RP Data’s national research director Tim Lawless says the growth conditions appear to be driven by the more expensive end of Adelaide’s housing market,” he says, adding that over 2012 RP Data-Rismark’s stratifi ed hedonic index showed a 4.5% increase across Adelaide’s most expensive suburbs compared with a 0.5% gain across the most affordable end of the market.
Outside of Adelaide, prices haven’t done as well. RP Data figures showed -2.2% growth for regional houses and -10.3% growth for regional units over the 12 months to September.
Against this backdrop – a stalling economy where property prices have managed a series of mild increases and decreases – it is evident that 2013 will be hard to call for property markets. What remains to be seen is whether investors should be worried.
Supply and demand factors
1. Looming oversupply
According to ANZ’s Australian Property Outlook report, the Adelaide housing market appears to be, in very general terms, balanced in supply and demand, with measures of rental vacancies pinning the city as the second most vacant capital city.
In more precise terms, the city may be mildly oversupplied in the opinion of Angie Zigomanis, BIS Shrapnel senior manager. “It has a slight oversupply, which points to a weaker market,” he says. “You’ve got a demographic where younger people are leaving and the city doesn’t have the same pulling power as other non-resource states as a desirable place to live. If you aspire to get a certain level of employment, there’s not as many of those higher jobs in Adelaide.”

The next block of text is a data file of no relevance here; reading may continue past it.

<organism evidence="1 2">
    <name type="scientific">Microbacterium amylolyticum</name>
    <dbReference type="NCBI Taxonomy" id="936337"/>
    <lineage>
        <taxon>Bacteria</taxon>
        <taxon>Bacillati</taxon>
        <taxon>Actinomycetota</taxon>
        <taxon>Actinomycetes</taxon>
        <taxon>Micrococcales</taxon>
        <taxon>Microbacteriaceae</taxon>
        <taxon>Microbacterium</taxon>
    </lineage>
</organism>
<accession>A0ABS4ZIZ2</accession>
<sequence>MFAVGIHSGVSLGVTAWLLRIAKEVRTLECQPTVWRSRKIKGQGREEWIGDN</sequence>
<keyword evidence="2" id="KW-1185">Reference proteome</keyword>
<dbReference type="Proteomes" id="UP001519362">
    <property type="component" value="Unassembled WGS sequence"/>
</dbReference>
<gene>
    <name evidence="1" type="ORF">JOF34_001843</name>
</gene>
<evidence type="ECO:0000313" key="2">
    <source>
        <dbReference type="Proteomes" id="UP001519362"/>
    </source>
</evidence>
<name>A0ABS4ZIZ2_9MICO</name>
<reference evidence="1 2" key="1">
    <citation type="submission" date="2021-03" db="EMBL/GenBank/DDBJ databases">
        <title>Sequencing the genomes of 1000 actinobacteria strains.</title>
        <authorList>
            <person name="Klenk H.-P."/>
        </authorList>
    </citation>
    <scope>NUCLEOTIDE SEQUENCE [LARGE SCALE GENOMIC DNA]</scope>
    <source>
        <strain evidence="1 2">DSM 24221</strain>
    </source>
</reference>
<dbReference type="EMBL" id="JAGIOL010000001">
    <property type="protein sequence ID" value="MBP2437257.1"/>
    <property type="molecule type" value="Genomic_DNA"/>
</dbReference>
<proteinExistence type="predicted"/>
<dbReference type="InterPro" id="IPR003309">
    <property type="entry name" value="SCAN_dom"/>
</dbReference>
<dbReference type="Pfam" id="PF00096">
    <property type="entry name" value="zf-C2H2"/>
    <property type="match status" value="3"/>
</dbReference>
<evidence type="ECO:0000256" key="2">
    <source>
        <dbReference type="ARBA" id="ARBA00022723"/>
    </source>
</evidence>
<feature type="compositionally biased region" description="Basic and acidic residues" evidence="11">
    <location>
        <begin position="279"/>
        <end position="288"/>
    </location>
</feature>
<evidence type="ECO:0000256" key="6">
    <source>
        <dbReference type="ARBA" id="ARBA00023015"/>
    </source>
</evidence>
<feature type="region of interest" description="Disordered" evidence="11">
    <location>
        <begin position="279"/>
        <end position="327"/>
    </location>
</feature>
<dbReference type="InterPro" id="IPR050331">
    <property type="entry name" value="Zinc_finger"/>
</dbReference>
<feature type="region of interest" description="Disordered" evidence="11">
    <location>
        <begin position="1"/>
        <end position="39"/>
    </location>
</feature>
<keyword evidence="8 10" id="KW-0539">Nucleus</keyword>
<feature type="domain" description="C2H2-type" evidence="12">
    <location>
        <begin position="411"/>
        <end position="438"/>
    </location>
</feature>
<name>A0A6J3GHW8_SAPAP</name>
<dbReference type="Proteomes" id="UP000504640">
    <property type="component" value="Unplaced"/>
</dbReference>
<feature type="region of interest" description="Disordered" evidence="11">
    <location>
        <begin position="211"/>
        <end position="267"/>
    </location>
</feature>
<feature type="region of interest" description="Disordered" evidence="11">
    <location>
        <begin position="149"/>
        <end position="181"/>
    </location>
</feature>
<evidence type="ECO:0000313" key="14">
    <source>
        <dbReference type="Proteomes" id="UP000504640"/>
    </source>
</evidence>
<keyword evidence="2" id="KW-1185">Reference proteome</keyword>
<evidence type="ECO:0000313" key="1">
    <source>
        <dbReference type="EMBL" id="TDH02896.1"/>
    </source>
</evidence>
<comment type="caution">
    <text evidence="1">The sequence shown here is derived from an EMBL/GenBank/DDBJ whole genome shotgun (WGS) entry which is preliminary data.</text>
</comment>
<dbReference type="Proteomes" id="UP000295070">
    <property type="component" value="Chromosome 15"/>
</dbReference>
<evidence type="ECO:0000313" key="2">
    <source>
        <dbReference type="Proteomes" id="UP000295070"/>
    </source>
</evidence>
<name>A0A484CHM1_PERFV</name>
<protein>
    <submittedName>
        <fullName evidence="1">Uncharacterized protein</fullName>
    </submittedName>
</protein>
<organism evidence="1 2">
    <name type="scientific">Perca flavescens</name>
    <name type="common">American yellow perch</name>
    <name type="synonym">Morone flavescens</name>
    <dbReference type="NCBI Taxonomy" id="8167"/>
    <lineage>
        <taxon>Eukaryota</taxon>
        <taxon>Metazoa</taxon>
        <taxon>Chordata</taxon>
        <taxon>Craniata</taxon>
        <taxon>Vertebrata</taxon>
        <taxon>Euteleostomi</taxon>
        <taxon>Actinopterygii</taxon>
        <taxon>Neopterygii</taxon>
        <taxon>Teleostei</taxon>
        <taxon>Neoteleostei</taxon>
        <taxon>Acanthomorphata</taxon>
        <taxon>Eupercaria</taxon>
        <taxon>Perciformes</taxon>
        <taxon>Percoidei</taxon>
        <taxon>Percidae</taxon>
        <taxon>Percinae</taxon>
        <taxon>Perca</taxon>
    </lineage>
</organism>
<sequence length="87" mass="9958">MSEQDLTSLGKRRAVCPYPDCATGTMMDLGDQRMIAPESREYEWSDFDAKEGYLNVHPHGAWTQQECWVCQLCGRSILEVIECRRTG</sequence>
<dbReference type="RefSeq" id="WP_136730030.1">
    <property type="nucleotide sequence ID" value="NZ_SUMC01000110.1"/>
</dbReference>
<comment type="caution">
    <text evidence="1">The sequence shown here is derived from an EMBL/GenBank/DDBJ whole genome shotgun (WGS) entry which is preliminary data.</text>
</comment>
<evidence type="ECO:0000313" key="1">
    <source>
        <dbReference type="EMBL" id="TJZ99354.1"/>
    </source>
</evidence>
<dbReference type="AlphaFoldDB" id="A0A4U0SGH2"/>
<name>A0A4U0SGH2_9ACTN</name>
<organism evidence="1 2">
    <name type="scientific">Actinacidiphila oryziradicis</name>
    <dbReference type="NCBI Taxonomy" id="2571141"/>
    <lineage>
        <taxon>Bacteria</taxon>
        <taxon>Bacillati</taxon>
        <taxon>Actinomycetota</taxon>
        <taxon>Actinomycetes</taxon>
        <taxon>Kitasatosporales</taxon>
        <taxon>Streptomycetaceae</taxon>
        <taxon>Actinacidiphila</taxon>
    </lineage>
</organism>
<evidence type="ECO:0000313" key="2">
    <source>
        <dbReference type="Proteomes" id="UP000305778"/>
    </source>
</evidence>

Meanwhile, a QBE LMI Housing Outlook 2012-2015 report indicates that this slowing in population growth corresponded with a rise in dwelling constructions. This followed a peak in prices that occurred midway through 2010. Essentially, too many properties have been built and what was once a housing deficiency has slipped into oversupply, the report claims. As evidence of this, it points to the June quarter vacancy rate of 3.9%, which outscores the balanced market level of 3%. The upside is that future residential construction is likely to remain soft, according to ANZ’s report. It claims building approvals have hit 10-year lows and have been falling for the last two years. Dwelling approvals in the year to July 2012 were also 41% lower than the two years prior.
Still, high vacancy rate data makes for difficult reading for investors who are aware of how supply and demand relates to property price movements. Prices tend to rise in conditions where demand for properties thoroughly outstrips the supply.
If demand across Adelaide is waning slowly, just as supply in recent times was increasing, logic suggests that price growth will be negative. But is this the entire picture for Adelaide?